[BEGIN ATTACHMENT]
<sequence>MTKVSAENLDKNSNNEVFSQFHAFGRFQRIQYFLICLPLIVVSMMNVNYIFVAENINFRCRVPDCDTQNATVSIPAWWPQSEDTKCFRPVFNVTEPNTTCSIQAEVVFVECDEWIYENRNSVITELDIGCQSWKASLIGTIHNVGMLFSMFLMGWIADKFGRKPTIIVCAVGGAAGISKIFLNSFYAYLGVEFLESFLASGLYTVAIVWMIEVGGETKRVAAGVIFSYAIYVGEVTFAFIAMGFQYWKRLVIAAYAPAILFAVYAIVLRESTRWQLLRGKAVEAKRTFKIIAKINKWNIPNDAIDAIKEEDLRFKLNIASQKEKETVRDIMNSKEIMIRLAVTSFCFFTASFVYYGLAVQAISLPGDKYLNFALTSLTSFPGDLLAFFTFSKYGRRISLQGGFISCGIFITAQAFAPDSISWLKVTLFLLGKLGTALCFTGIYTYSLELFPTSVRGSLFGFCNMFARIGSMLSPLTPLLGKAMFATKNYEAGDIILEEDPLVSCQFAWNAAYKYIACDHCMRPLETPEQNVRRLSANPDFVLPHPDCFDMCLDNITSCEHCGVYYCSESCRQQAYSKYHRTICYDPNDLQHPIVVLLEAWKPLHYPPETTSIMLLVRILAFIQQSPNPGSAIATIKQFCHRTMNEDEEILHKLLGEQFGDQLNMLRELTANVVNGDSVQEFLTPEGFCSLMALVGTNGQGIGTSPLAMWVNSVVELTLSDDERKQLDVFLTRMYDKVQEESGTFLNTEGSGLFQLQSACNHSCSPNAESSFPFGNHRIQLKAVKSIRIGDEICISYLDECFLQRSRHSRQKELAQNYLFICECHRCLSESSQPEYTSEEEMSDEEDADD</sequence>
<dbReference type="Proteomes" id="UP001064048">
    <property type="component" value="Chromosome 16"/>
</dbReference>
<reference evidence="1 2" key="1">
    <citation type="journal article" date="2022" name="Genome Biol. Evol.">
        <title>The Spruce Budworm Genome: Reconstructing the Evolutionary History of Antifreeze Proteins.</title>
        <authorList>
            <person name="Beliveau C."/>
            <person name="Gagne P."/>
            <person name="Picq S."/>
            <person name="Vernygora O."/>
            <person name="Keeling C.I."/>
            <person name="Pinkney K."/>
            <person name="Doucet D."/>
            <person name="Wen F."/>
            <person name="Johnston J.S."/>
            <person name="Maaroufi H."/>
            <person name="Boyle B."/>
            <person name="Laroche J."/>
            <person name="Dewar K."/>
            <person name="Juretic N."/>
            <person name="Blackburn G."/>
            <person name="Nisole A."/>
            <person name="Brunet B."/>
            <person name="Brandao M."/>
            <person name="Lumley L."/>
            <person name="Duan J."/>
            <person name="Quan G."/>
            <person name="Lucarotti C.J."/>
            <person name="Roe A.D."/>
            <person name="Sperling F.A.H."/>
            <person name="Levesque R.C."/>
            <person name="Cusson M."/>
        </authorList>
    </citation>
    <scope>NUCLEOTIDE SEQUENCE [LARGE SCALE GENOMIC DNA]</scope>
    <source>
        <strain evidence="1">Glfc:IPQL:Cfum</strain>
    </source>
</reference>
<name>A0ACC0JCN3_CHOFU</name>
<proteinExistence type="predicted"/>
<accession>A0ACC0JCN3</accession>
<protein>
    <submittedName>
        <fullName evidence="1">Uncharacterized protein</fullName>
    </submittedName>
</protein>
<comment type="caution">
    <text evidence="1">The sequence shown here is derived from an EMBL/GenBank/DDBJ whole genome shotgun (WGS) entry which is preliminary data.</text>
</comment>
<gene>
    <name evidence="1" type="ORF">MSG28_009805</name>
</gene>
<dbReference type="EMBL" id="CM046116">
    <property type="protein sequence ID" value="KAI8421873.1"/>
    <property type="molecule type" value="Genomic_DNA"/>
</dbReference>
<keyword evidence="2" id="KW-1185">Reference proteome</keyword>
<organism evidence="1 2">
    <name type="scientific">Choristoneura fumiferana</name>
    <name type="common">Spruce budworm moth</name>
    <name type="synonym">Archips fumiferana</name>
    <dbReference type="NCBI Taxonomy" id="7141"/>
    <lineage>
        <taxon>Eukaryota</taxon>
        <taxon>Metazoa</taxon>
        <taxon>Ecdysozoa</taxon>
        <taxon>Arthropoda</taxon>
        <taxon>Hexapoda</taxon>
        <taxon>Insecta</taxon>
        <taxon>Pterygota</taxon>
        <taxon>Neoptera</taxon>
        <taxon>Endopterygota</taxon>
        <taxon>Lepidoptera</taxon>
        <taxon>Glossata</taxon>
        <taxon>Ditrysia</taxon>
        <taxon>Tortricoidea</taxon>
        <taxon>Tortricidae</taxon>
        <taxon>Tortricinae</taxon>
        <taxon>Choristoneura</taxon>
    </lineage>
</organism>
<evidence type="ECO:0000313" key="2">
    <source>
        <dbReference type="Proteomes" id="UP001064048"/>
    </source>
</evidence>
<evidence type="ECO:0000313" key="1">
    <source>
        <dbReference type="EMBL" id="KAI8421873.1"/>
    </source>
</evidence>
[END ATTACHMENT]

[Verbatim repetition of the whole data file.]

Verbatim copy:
<sequence>MTKVSAENLDKNSNNEVFSQFHAFGRFQRIQYFLICLPLIVVSMMNVNYIFVAENINFRCRVPDCDTQNATVSIPAWWPQSEDTKCFRPVFNVTEPNTTCSIQAEVVFVECDEWIYENRNSVITELDIGCQSWKASLIGTIHNVGMLFSMFLMGWIADKFGRKPTIIVCAVGGAAGISKIFLNSFYAYLGVEFLESFLASGLYTVAIVWMIEVGGETKRVAAGVIFSYAIYVGEVTFAFIAMGFQYWKRLVIAAYAPAILFAVYAIVLRESTRWQLLRGKAVEAKRTFKIIAKINKWNIPNDAIDAIKEEDLRFKLNIASQKEKETVRDIMNSKEIMIRLAVTSFCFFTASFVYYGLAVQAISLPGDKYLNFALTSLTSFPGDLLAFFTFSKYGRRISLQGGFISCGIFITAQAFAPDSISWLKVTLFLLGKLGTALCFTGIYTYSLELFPTSVRGSLFGFCNMFARIGSMLSPLTPLLGKAMFATKNYEAGDIILEEDPLVSCQFAWNAAYKYIACDHCMRPLETPEQNVRRLSANPDFVLPHPDCFDMCLDNITSCEHCGVYYCSESCRQQAYSKYHRTICYDPNDLQHPIVVLLEAWKPLHYPPETTSIMLLVRILAFIQQSPNPGSAIATIKQFCHRTMNEDEEILHKLLGEQFGDQLNMLRELTANVVNGDSVQEFLTPEGFCSLMALVGTNGQGIGTSPLAMWVNSVVELTLSDDERKQLDVFLTRMYDKVQEESGTFLNTEGSGLFQLQSACNHSCSPNAESSFPFGNHRIQLKAVKSIRIGDEICISYLDECFLQRSRHSRQKELAQNYLFICECHRCLSESSQPEYTSEEEMSDEEDADD</sequence>
<dbReference type="Proteomes" id="UP001064048">
    <property type="component" value="Chromosome 16"/>
</dbReference>
<reference evidence="1 2" key="1">
    <citation type="journal article" date="2022" name="Genome Biol. Evol.">
        <title>The Spruce Budworm Genome: Reconstructing the Evolutionary History of Antifreeze Proteins.</title>
        <authorList>
            <person name="Beliveau C."/>
            <person name="Gagne P."/>
            <person name="Picq S."/>
            <person name="Vernygora O."/>
            <person name="Keeling C.I."/>
            <person name="Pinkney K."/>
            <person name="Doucet D."/>
            <person name="Wen F."/>
            <person name="Johnston J.S."/>
            <person name="Maaroufi H."/>
            <person name="Boyle B."/>
            <person name="Laroche J."/>
            <person name="Dewar K."/>
            <person name="Juretic N."/>
            <person name="Blackburn G."/>
            <person name="Nisole A."/>
            <person name="Brunet B."/>
            <person name="Brandao M."/>
            <person name="Lumley L."/>
            <person name="Duan J."/>
            <person name="Quan G."/>
            <person name="Lucarotti C.J."/>
            <person name="Roe A.D."/>
            <person name="Sperling F.A.H."/>
            <person name="Levesque R.C."/>
            <person name="Cusson M."/>
        </authorList>
    </citation>
    <scope>NUCLEOTIDE SEQUENCE [LARGE SCALE GENOMIC DNA]</scope>
    <source>
        <strain evidence="1">Glfc:IPQL:Cfum</strain>
    </source>
</reference>
<name>A0ACC0JCN3_CHOFU</name>
<proteinExistence type="predicted"/>
<accession>A0ACC0JCN3</accession>
<protein>
    <submittedName>
        <fullName evidence="1">Uncharacterized protein</fullName>
    </submittedName>
</protein>
<comment type="caution">
    <text evidence="1">The sequence shown here is derived from an EMBL/GenBank/DDBJ whole genome shotgun (WGS) entry which is preliminary data.</text>
</comment>
<gene>
    <name evidence="1" type="ORF">MSG28_009805</name>
</gene>
<dbReference type="EMBL" id="CM046116">
    <property type="protein sequence ID" value="KAI8421873.1"/>
    <property type="molecule type" value="Genomic_DNA"/>
</dbReference>
<keyword evidence="2" id="KW-1185">Reference proteome</keyword>
<organism evidence="1 2">
    <name type="scientific">Choristoneura fumiferana</name>
    <name type="common">Spruce budworm moth</name>
    <name type="synonym">Archips fumiferana</name>
    <dbReference type="NCBI Taxonomy" id="7141"/>
    <lineage>
        <taxon>Eukaryota</taxon>
        <taxon>Metazoa</taxon>
        <taxon>Ecdysozoa</taxon>
        <taxon>Arthropoda</taxon>
        <taxon>Hexapoda</taxon>
        <taxon>Insecta</taxon>
        <taxon>Pterygota</taxon>
        <taxon>Neoptera</taxon>
        <taxon>Endopterygota</taxon>
        <taxon>Lepidoptera</taxon>
        <taxon>Glossata</taxon>
        <taxon>Ditrysia</taxon>
        <taxon>Tortricoidea</taxon>
        <taxon>Tortricidae</taxon>
        <taxon>Tortricinae</taxon>
        <taxon>Choristoneura</taxon>
    </lineage>
</organism>
<evidence type="ECO:0000313" key="2">
    <source>
        <dbReference type="Proteomes" id="UP001064048"/>
    </source>
</evidence>
<evidence type="ECO:0000313" key="1">
    <source>
        <dbReference type="EMBL" id="KAI8421873.1"/>
    </source>
</evidence>